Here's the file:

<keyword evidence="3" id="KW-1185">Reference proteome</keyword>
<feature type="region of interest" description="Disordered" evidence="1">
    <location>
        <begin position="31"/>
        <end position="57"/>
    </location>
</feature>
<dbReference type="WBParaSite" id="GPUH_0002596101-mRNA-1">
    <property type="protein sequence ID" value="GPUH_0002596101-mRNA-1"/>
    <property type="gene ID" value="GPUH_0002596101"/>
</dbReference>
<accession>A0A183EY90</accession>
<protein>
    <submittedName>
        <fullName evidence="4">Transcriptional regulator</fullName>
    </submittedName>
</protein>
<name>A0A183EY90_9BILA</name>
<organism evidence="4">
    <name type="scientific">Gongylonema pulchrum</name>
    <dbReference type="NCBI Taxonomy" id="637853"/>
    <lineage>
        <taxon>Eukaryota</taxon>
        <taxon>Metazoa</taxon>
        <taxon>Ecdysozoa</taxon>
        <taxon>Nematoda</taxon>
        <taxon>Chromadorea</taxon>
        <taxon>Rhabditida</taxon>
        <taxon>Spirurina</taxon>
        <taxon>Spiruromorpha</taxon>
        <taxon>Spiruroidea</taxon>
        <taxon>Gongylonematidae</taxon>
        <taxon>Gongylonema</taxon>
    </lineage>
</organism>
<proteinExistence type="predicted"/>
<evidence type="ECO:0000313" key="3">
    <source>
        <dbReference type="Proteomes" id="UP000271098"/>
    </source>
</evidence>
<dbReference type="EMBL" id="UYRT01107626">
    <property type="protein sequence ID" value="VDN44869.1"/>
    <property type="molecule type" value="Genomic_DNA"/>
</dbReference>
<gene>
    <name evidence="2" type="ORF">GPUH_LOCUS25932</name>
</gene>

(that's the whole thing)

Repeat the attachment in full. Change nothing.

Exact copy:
<keyword evidence="3" id="KW-1185">Reference proteome</keyword>
<feature type="region of interest" description="Disordered" evidence="1">
    <location>
        <begin position="31"/>
        <end position="57"/>
    </location>
</feature>
<dbReference type="WBParaSite" id="GPUH_0002596101-mRNA-1">
    <property type="protein sequence ID" value="GPUH_0002596101-mRNA-1"/>
    <property type="gene ID" value="GPUH_0002596101"/>
</dbReference>
<accession>A0A183EY90</accession>
<protein>
    <submittedName>
        <fullName evidence="4">Transcriptional regulator</fullName>
    </submittedName>
</protein>
<name>A0A183EY90_9BILA</name>
<organism evidence="4">
    <name type="scientific">Gongylonema pulchrum</name>
    <dbReference type="NCBI Taxonomy" id="637853"/>
    <lineage>
        <taxon>Eukaryota</taxon>
        <taxon>Metazoa</taxon>
        <taxon>Ecdysozoa</taxon>
        <taxon>Nematoda</taxon>
        <taxon>Chromadorea</taxon>
        <taxon>Rhabditida</taxon>
        <taxon>Spirurina</taxon>
        <taxon>Spiruromorpha</taxon>
        <taxon>Spiruroidea</taxon>
        <taxon>Gongylonematidae</taxon>
        <taxon>Gongylonema</taxon>
    </lineage>
</organism>
<proteinExistence type="predicted"/>
<evidence type="ECO:0000313" key="3">
    <source>
        <dbReference type="Proteomes" id="UP000271098"/>
    </source>
</evidence>
<dbReference type="EMBL" id="UYRT01107626">
    <property type="protein sequence ID" value="VDN44869.1"/>
    <property type="molecule type" value="Genomic_DNA"/>
</dbReference>
<gene>
    <name evidence="2" type="ORF">GPUH_LOCUS25932</name>
</gene>